Buggles

I hear that video killed the radio star, and (if the kids today are to be believed) that if any principals like me want to capture the attention of our school communities we need to do more than churn out long winded blog posts like mine and get about the business of making movies. Well, short videos anyway, that just might be more appealing than a short reading assignment.

I’m taking that call for video to heart, particularly in this time of physical separation prompted by the ongoing pandemic. Even if I can’t see my students and families face to face every morning at least I can put my face out there to help keep the connection between home and school.

To do this I’m aiming for short hellos every Monday as a part of our ACMA Monday Message, a one page update with what to look forward to that week. In addition I’m filming some silly little shorts with specific topics (Zoom, support, stress reduction), and plan on a couple of “Fireside Chats” every month while we’re away from campus.

Screen Shot 2020-08-09 at 9.22.29 PMI know that seeing someone’s face, hearing their voice, and watching them as they communicate can help make the message clear. Sure there’s a bit of theatricality to it all, but at the end of the day I work at an art school and a little theatre is just fine.

It also means that I may be building a catalogue of buffoonery that I’ll look back on in a few years and shake my head about. That’s okay. Sometimes it’s okay to play the fool, particularly when it’s done with an open heart and desire to do the right thing.

Will anyone watch? We’ll see. If they do I can promise information, a window into ACMA, and a face that was made for radio.

Dog Days

I wonder what the dog will think when, eventually, I go back to work full time …outside my house, I mean. 

It’s August and I’m going to campus now several days a week, but I’m home more than I usually would be at this time of summer, plugging away on my laptop at the kitchen table, in the family room, or back in the bedroom when I have a meeting that the family doesn’t need to hear. As a principal those meetings are more and more frequent these days; the pace seems to be picking up (as it usually does in August) though preparations for the upcoming school year are now accomplished (mostly) through a computer screen.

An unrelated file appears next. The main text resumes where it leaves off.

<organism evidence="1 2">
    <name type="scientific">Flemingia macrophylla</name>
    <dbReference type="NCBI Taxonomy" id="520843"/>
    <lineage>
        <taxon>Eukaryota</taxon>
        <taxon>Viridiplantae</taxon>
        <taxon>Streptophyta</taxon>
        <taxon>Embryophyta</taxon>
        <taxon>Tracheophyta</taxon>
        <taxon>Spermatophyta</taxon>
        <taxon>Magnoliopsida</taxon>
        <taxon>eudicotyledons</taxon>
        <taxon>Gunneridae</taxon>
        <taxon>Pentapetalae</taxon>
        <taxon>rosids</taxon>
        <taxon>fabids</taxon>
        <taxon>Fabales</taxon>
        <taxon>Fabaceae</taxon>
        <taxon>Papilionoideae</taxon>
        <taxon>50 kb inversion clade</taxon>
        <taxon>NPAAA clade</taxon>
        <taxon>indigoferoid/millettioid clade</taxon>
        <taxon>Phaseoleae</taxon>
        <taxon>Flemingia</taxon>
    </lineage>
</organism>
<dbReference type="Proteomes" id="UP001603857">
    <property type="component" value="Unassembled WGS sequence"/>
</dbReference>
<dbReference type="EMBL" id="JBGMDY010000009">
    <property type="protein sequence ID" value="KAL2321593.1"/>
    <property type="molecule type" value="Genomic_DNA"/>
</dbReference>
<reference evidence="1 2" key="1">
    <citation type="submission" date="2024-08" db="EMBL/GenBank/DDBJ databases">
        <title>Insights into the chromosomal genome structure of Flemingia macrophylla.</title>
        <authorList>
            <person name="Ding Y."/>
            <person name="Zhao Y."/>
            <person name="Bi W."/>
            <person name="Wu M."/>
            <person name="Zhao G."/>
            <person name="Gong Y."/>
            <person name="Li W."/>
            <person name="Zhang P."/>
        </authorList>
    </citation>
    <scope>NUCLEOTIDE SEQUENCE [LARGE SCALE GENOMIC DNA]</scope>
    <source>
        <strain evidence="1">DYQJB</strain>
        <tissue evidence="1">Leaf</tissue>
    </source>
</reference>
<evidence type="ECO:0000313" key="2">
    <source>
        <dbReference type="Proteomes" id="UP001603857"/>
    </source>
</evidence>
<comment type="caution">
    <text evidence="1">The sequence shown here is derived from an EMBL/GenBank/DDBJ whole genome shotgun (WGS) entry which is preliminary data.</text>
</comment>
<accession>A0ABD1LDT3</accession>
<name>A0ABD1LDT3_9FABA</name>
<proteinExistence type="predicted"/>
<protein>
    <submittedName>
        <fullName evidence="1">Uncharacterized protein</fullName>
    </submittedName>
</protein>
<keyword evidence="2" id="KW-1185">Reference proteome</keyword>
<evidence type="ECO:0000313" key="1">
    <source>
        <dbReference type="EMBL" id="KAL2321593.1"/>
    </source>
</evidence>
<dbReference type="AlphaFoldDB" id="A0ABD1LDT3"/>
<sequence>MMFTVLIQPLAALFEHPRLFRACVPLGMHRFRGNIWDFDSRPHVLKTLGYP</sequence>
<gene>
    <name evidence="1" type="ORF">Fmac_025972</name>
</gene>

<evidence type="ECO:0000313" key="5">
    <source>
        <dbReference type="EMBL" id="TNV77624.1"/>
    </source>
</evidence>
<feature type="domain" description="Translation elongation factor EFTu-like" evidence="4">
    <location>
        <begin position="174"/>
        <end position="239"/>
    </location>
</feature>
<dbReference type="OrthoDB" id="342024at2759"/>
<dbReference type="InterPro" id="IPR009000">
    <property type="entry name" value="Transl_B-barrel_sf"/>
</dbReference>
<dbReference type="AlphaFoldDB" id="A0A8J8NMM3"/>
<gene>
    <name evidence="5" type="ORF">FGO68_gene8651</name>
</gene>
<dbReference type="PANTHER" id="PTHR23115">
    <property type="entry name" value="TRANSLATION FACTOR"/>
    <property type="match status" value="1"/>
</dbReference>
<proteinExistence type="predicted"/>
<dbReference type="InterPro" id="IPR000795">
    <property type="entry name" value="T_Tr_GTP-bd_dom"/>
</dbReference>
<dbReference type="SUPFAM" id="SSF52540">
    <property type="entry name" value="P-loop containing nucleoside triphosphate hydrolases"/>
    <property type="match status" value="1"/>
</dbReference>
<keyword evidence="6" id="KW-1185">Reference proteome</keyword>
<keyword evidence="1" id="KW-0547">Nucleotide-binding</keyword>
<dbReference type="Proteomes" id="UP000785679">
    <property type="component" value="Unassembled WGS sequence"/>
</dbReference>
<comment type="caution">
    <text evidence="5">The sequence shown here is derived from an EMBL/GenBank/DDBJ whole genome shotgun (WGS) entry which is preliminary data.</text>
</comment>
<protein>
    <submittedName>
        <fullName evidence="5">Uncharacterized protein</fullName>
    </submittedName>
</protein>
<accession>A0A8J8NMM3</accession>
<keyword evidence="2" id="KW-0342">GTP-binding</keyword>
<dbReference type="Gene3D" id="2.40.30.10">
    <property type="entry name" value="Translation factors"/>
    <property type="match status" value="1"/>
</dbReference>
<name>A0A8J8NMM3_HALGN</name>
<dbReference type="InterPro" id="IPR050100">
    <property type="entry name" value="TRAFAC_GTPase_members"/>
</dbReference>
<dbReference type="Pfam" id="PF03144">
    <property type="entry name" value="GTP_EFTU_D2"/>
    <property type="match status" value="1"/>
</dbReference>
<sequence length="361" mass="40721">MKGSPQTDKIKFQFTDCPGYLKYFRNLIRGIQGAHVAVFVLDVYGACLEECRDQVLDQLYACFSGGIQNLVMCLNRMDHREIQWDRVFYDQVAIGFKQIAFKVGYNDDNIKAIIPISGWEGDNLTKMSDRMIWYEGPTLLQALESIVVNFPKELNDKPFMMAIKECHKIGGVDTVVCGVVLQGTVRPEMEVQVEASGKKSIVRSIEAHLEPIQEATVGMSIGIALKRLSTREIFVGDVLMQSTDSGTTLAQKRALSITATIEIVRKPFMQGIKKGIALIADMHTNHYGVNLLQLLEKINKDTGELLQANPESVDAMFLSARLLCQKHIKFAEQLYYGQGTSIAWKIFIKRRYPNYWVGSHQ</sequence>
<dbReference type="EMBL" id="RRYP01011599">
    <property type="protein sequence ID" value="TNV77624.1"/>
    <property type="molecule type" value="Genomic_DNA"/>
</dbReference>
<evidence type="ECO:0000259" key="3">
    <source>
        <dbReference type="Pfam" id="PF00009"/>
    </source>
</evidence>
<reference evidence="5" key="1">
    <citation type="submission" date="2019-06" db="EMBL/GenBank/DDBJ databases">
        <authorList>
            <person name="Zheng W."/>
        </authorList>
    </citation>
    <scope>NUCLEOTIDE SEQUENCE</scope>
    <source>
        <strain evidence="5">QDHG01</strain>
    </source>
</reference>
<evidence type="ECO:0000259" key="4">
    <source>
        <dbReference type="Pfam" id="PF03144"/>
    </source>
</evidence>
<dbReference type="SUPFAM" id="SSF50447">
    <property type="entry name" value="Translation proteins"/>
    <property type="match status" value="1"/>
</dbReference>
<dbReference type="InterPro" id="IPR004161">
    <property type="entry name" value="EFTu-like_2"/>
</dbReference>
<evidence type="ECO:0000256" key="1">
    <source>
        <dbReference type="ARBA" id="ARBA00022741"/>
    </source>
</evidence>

Right now, as I type, the dog is sleeping underneath the chair by my desk. She seems happy enough, though I know she’ll nose my ankle in a minute or two to prompt me into a walk. That will be good for both of us. We’re getting to know each other’s routines now, and while I’m still frustrated by not being able to go back to school, my canine friend seems just fine with the lay of the land. 

The lay of the land at school, however, is something more complicated.

Ankle nudge.

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…and now we’re back from a walk. So many interesting trees.

That hope of getting back to school is very real, but not something that is likely to happen before the rains of winter begin. Which means we’ve got to invest the time and commitment to making our remote experience as good as it can be. Not perfect, but as good as it can be.

To help with that I’m working with my staff to develop the best instruction we can. They come back in earnest in less than two weeks (though a great many of them have been preparing ever since June for this fall’s opening) and when they log in for our first preservice meeting one of the most important topics will be the alchemy involved in making teaching and learning meaningful, positive, and productive in this age of COVID-19. I know practices will evolve as we all find our rhythm, but as we start the school year we will do so with as much preparation, collaboration, and dedication as we can.

Beyond the classroom we’re already ramping up communication. In addition to our monthly Hello from ACMA… we’ll add Monday Messages with video, upcoming dates, and information families need for the week ahead. Our first is slated for next week and I’m hopeful students and parents will find them both useful and a point of connection with our school.

I’ll keep up coffees with the principal, even after our last installment was Zoom bombed we don’t want to let go of this important two way communication. I love hearing parent questions in real time and doing my best to give answers that can help.